It’s that time of the year when a lot of people write lists – the top 10 things I noticed in 2012, and the top 1o things to watch in 2013. That sort of thing. I dislike them. But there is something to be said for taking the time to reflect on experience in one year to prepare for what’s coming next year.
I’ve already reflected on how I got to the PhD this year, and won’t go over that ground. What’s happened during this year is that I’ve realised my topic is something completely different to what I thought it was, and that has happened because I’ve had to let go of what I though was a the core driver for this research. I was so attached to the idea of the relationships between academics and administrators, because it was my personal experience and practice, that I was very reluctant to recognise that I was looking in the wrong place for answers to the question about the future of university management.
Otto Scharmer talks about letting go as part of the Theory U process – essentially, that we need to let go of the past to let the future come. There’s more to Theory U than that, but fundamentally, it’s about being open to challenging assumptions and working with others in authentic ways. The hard thing to deal with is that assumptions are deeply held, subconscious beliefs about why we think something is true or not. Surfacing them in the first place is really hard, and recognising that we have to let them go to move on creates almost a sense of grief at losing something that was so much part of how we live in the world.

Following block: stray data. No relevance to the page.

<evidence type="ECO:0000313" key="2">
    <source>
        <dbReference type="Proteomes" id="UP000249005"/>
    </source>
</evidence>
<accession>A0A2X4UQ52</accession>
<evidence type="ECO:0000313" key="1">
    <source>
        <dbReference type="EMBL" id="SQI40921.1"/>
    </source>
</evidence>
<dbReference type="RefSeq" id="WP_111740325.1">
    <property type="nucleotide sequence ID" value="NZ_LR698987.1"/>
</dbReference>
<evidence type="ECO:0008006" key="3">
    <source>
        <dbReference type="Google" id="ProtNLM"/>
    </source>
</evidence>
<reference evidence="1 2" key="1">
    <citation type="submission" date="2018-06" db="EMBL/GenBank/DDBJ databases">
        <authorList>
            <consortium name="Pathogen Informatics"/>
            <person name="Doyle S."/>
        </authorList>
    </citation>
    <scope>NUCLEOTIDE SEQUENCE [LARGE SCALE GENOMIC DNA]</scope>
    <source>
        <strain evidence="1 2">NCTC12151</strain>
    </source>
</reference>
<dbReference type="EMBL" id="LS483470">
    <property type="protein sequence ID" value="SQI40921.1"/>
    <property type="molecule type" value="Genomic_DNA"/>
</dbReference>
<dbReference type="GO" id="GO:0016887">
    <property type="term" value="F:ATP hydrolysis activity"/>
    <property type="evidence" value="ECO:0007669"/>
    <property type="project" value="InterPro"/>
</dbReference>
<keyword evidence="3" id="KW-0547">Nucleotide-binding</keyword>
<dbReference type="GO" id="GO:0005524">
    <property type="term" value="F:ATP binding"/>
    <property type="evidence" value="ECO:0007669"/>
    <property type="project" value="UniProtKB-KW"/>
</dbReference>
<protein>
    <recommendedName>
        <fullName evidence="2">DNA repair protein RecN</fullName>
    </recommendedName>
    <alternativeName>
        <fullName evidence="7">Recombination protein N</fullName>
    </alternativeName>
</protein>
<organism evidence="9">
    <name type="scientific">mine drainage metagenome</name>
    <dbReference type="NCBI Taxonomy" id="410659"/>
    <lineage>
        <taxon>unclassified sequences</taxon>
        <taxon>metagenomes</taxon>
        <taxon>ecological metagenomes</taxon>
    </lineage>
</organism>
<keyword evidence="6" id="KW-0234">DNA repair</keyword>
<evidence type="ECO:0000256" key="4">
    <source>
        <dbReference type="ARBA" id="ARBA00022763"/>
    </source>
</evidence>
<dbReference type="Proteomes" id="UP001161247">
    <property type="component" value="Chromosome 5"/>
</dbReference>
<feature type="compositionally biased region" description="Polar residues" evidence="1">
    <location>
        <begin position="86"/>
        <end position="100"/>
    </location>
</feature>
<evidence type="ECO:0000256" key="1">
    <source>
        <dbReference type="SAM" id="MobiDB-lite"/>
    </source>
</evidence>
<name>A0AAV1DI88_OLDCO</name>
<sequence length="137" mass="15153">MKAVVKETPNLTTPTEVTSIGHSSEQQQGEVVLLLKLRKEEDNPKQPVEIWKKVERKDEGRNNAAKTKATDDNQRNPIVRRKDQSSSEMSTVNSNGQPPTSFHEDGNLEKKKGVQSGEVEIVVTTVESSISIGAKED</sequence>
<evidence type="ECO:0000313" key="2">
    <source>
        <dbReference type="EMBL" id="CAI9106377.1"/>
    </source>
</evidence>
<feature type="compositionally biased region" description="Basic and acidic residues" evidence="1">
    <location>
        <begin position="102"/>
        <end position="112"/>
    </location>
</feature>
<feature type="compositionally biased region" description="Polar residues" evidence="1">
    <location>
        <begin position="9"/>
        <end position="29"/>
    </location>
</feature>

In my case, it was a research world in which I was living, and I was soooo convinced that my topic was ‘right’ that I ignored the voices in my head that were saying ‘yes, but what about this…and what about that? None of which I could fit easily into the research plan I was working on. The disconfirming evidence that should have signalled to me that I was on the right track, but no.
My PhD notebook was full of attempt after attempt to create a framework for the research, none of which were ‘right’. In the end, I just stopped and figured I needed to stop thinking and trust emergence. That my way forward would come if I let go. And it did, even though that realisation did come with some grief.
Of course, this thinking process is exactly what I try to impart to the people Iwork with on foresight projects – to hack those status quo assumptions and explore the future to identify possibilities. And here I was, engaging in the very defence practice I’m trying to illuminate in my work. Bit sad really!
I will reflect again at this time in 2013 to see how the year has gone. Right now, I am hopeful!